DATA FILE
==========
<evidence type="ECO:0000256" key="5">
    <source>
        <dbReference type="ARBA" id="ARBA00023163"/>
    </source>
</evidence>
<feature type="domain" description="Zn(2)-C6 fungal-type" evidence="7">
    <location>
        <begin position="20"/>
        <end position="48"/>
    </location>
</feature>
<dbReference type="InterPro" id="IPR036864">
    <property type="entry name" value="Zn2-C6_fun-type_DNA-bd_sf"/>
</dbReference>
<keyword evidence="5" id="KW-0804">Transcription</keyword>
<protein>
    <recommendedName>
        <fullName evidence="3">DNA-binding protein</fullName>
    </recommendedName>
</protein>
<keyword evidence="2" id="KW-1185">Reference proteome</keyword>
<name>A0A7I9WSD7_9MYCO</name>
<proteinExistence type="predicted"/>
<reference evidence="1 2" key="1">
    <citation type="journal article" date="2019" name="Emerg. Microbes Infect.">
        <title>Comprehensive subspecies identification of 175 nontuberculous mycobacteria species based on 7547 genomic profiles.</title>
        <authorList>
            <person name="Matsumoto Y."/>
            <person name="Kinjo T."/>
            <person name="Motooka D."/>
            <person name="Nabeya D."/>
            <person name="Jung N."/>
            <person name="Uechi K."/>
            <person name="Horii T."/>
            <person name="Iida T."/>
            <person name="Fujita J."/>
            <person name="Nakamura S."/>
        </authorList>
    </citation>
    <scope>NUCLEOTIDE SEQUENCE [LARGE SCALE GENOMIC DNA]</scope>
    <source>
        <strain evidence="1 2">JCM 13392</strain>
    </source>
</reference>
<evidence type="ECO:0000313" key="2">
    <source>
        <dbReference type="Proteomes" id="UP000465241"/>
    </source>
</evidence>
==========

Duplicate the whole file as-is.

<evidence type="ECO:0000256" key="5">
    <source>
        <dbReference type="ARBA" id="ARBA00023163"/>
    </source>
</evidence>
<feature type="domain" description="Zn(2)-C6 fungal-type" evidence="7">
    <location>
        <begin position="20"/>
        <end position="48"/>
    </location>
</feature>
<dbReference type="InterPro" id="IPR036864">
    <property type="entry name" value="Zn2-C6_fun-type_DNA-bd_sf"/>
</dbReference>
<keyword evidence="5" id="KW-0804">Transcription</keyword>
<protein>
    <recommendedName>
        <fullName evidence="3">DNA-binding protein</fullName>
    </recommendedName>
</protein>
<keyword evidence="2" id="KW-1185">Reference proteome</keyword>
<name>A0A7I9WSD7_9MYCO</name>
<proteinExistence type="predicted"/>
<reference evidence="1 2" key="1">
    <citation type="journal article" date="2019" name="Emerg. Microbes Infect.">
        <title>Comprehensive subspecies identification of 175 nontuberculous mycobacteria species based on 7547 genomic profiles.</title>
        <authorList>
            <person name="Matsumoto Y."/>
            <person name="Kinjo T."/>
            <person name="Motooka D."/>
            <person name="Nabeya D."/>
            <person name="Jung N."/>
            <person name="Uechi K."/>
            <person name="Horii T."/>
            <person name="Iida T."/>
            <person name="Fujita J."/>
            <person name="Nakamura S."/>
        </authorList>
    </citation>
    <scope>NUCLEOTIDE SEQUENCE [LARGE SCALE GENOMIC DNA]</scope>
    <source>
        <strain evidence="1 2">JCM 13392</strain>
    </source>
</reference>
<evidence type="ECO:0000313" key="2">
    <source>
        <dbReference type="Proteomes" id="UP000465241"/>
    </source>
</evidence>